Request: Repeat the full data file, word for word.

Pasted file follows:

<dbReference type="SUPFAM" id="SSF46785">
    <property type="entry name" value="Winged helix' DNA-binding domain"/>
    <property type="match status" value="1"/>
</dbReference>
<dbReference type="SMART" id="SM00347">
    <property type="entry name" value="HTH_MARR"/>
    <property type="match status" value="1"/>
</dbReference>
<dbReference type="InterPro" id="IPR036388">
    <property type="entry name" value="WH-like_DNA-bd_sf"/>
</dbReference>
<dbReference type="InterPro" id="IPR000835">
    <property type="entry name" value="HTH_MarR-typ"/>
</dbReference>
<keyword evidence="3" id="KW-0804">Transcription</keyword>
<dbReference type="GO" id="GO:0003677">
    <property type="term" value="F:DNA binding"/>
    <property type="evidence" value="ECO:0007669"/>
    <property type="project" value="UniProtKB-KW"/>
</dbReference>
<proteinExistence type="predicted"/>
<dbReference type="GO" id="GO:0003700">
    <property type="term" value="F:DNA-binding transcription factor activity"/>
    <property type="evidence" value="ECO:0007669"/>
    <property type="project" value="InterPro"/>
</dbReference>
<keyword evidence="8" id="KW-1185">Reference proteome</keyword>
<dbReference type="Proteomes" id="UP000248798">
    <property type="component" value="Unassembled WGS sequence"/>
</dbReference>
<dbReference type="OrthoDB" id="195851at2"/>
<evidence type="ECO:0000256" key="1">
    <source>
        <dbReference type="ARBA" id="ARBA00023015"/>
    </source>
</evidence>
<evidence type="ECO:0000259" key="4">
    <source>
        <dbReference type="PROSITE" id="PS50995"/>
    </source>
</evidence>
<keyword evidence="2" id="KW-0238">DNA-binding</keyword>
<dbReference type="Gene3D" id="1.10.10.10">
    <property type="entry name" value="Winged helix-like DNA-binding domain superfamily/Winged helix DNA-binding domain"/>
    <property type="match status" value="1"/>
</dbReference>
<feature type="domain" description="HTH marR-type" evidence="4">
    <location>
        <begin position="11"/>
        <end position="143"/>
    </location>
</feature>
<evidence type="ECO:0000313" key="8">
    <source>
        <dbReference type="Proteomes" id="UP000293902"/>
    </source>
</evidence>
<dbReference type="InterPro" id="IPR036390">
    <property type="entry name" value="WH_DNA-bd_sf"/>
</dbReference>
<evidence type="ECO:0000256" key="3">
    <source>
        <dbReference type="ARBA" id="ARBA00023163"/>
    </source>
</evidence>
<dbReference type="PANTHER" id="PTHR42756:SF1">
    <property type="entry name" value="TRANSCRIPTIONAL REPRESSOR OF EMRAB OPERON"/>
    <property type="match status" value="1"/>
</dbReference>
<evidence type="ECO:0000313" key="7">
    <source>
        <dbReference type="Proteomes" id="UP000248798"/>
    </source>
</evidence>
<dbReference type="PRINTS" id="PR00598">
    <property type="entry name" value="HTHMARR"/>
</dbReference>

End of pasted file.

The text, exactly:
<dbReference type="SUPFAM" id="SSF46785">
    <property type="entry name" value="Winged helix' DNA-binding domain"/>
    <property type="match status" value="1"/>
</dbReference>
<dbReference type="SMART" id="SM00347">
    <property type="entry name" value="HTH_MARR"/>
    <property type="match status" value="1"/>
</dbReference>
<dbReference type="InterPro" id="IPR036388">
    <property type="entry name" value="WH-like_DNA-bd_sf"/>
</dbReference>
<dbReference type="InterPro" id="IPR000835">
    <property type="entry name" value="HTH_MarR-typ"/>
</dbReference>
<keyword evidence="3" id="KW-0804">Transcription</keyword>
<dbReference type="GO" id="GO:0003677">
    <property type="term" value="F:DNA binding"/>
    <property type="evidence" value="ECO:0007669"/>
    <property type="project" value="UniProtKB-KW"/>
</dbReference>
<proteinExistence type="predicted"/>
<dbReference type="GO" id="GO:0003700">
    <property type="term" value="F:DNA-binding transcription factor activity"/>
    <property type="evidence" value="ECO:0007669"/>
    <property type="project" value="InterPro"/>
</dbReference>
<keyword evidence="8" id="KW-1185">Reference proteome</keyword>
<dbReference type="Proteomes" id="UP000248798">
    <property type="component" value="Unassembled WGS sequence"/>
</dbReference>
<dbReference type="OrthoDB" id="195851at2"/>
<evidence type="ECO:0000256" key="1">
    <source>
        <dbReference type="ARBA" id="ARBA00023015"/>
    </source>
</evidence>
<evidence type="ECO:0000259" key="4">
    <source>
        <dbReference type="PROSITE" id="PS50995"/>
    </source>
</evidence>
<keyword evidence="2" id="KW-0238">DNA-binding</keyword>
<dbReference type="Gene3D" id="1.10.10.10">
    <property type="entry name" value="Winged helix-like DNA-binding domain superfamily/Winged helix DNA-binding domain"/>
    <property type="match status" value="1"/>
</dbReference>
<feature type="domain" description="HTH marR-type" evidence="4">
    <location>
        <begin position="11"/>
        <end position="143"/>
    </location>
</feature>
<evidence type="ECO:0000313" key="8">
    <source>
        <dbReference type="Proteomes" id="UP000293902"/>
    </source>
</evidence>
<dbReference type="InterPro" id="IPR036390">
    <property type="entry name" value="WH_DNA-bd_sf"/>
</dbReference>
<evidence type="ECO:0000256" key="3">
    <source>
        <dbReference type="ARBA" id="ARBA00023163"/>
    </source>
</evidence>
<dbReference type="PANTHER" id="PTHR42756:SF1">
    <property type="entry name" value="TRANSCRIPTIONAL REPRESSOR OF EMRAB OPERON"/>
    <property type="match status" value="1"/>
</dbReference>
<evidence type="ECO:0000313" key="7">
    <source>
        <dbReference type="Proteomes" id="UP000248798"/>
    </source>
</evidence>
<dbReference type="PRINTS" id="PR00598">
    <property type="entry name" value="HTHMARR"/>
</dbReference>